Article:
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Journal Article

Diffusion Tensor Imaging in a Human PET/MR Hybrid System

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Hofmann,  M
Department Empirical Inference, Max Planck Institute for Biological Cybernetics, Max Planck Society;
Max Planck Institute for Biological Cybernetics, Max Planck Society;

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Citation

Boss, A., Kolb, A., Hofmann, M., Bisdas, S., Nägele, T., Ernemann, U., et al. (2010). Diffusion Tensor Imaging in a Human PET/MR Hybrid System. Investigative Radiology, 45(5), 270-274. doi:10.1097/RLI.0b013e3181dc3671.


Cite as: http://hdl.handle.net/11858/00-001M-0000-0013-C016-6
Abstract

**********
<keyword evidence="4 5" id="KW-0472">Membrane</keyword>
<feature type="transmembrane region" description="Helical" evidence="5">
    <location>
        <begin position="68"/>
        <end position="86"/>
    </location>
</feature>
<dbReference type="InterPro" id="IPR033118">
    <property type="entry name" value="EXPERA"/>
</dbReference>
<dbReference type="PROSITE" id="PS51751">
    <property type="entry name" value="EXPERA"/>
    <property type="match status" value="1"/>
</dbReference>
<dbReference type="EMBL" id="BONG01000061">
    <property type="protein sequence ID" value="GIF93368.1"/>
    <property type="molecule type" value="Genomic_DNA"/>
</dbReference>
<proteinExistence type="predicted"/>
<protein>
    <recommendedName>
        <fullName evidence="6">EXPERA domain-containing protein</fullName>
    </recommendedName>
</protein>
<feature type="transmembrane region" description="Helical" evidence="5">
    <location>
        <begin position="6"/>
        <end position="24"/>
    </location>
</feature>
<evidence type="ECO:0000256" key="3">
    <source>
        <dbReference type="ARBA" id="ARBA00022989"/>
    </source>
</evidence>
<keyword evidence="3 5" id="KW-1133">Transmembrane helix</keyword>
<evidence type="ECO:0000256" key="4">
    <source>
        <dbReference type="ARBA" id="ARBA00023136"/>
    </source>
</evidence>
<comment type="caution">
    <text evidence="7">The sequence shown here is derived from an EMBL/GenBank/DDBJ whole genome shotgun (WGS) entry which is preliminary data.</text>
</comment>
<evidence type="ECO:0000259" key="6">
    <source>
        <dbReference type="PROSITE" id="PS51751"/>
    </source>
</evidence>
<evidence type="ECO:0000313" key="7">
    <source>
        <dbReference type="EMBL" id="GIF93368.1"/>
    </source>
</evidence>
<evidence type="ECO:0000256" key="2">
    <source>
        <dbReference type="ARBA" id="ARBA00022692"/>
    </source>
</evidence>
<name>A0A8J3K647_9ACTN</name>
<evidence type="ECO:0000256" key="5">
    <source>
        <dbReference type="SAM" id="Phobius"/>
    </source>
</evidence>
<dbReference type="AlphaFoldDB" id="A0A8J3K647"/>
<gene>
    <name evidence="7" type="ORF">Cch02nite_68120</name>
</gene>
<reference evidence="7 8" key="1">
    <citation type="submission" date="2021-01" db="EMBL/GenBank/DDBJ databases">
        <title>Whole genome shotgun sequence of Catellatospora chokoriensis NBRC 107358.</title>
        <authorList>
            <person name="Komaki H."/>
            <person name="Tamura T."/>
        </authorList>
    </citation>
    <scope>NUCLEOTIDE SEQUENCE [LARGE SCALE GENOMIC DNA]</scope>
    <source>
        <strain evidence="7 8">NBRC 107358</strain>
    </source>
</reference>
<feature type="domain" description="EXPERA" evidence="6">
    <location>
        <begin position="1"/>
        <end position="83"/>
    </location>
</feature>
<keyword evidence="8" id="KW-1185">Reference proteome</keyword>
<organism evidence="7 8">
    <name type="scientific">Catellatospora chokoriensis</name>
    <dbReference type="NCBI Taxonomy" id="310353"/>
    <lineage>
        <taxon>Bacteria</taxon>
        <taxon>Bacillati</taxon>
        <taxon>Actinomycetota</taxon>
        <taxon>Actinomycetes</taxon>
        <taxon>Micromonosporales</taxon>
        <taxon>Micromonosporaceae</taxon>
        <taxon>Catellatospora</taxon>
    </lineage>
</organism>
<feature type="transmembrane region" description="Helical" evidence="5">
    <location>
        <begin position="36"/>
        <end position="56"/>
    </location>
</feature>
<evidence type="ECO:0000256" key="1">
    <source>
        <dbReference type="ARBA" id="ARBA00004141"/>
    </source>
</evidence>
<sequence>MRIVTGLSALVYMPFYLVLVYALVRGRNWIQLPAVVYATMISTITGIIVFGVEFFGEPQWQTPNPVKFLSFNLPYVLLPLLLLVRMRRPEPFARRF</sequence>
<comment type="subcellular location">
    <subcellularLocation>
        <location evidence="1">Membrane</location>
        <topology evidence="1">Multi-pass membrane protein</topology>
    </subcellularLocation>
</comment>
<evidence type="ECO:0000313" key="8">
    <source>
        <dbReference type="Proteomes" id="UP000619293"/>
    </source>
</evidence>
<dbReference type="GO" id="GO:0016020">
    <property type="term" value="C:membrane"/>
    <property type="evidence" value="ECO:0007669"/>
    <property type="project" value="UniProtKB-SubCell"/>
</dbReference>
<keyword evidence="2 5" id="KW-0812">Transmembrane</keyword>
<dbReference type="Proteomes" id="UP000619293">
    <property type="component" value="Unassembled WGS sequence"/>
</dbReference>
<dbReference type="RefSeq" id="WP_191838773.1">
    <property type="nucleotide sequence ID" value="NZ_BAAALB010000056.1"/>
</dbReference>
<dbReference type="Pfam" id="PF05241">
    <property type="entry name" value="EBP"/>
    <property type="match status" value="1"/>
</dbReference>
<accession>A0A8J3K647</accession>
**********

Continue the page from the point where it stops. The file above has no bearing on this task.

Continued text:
Purpose: The aim of this study was to test and demonstrate the feasibility of diffusion tensor imaging (DTI) with a hybrid positron emission tomography (PET)/magnetic resonance imaging system for simultaneous PET and magnetic resonance (MR) data acquisition. Materials and Methods: All measurements were performed with a prototype hybrid PET/MR scanner dedicated for brain and head imaging. The PET scanner, which is inserted into a conventional 3.0-Tesla high field MR imager equipped with a transmit/receive birdcage head coil, consists of 192 block detectors with a matrix of 12 × 12 lutetium oxyorthosilicate scintillation crystals combined with MR-compatible 3 × 3 avalanche photodiode arrays. In 7 volunteers and 4 patients with brain tumors, DTI was performed during simultaneous PET data readout applying a diffusion weighted echo planar sequence (12 noncollinear directions, echo time (TE)/repetition time (TR) 98 ms/5300 ms, b-value 800 s/mm2). Image quality and accuracy of DTI were assessed in comparison with DTI images acquired after removal of the PET insert. Results: The diffusion images showed good image quality in all volunteers regardless of simultaneous PET data readout or after removal of the PET scanner; however, significantly (P < 0.01) stronger rim artifacts were found in fractional anisotropy images computed from DTI images recorded during simultaneous PET acquisition, demonstrating higher eddy-current effects. In region of interest analysis, no notable differences were found in the computation of the direction of the principal eigenvector (P > 0.05) and fractional anisotropy values (P > 0.05). In the assessment of pathologies, in all 4 patients PET and DTI provided important clinical information in addition to conventional magnetic resonance imaging. Conclusion: Diffusion tensor imaging may be combined with simultaneous PET data acquisition, offering additional important morphologic and functional information for treatment planning in patients with brain tumors.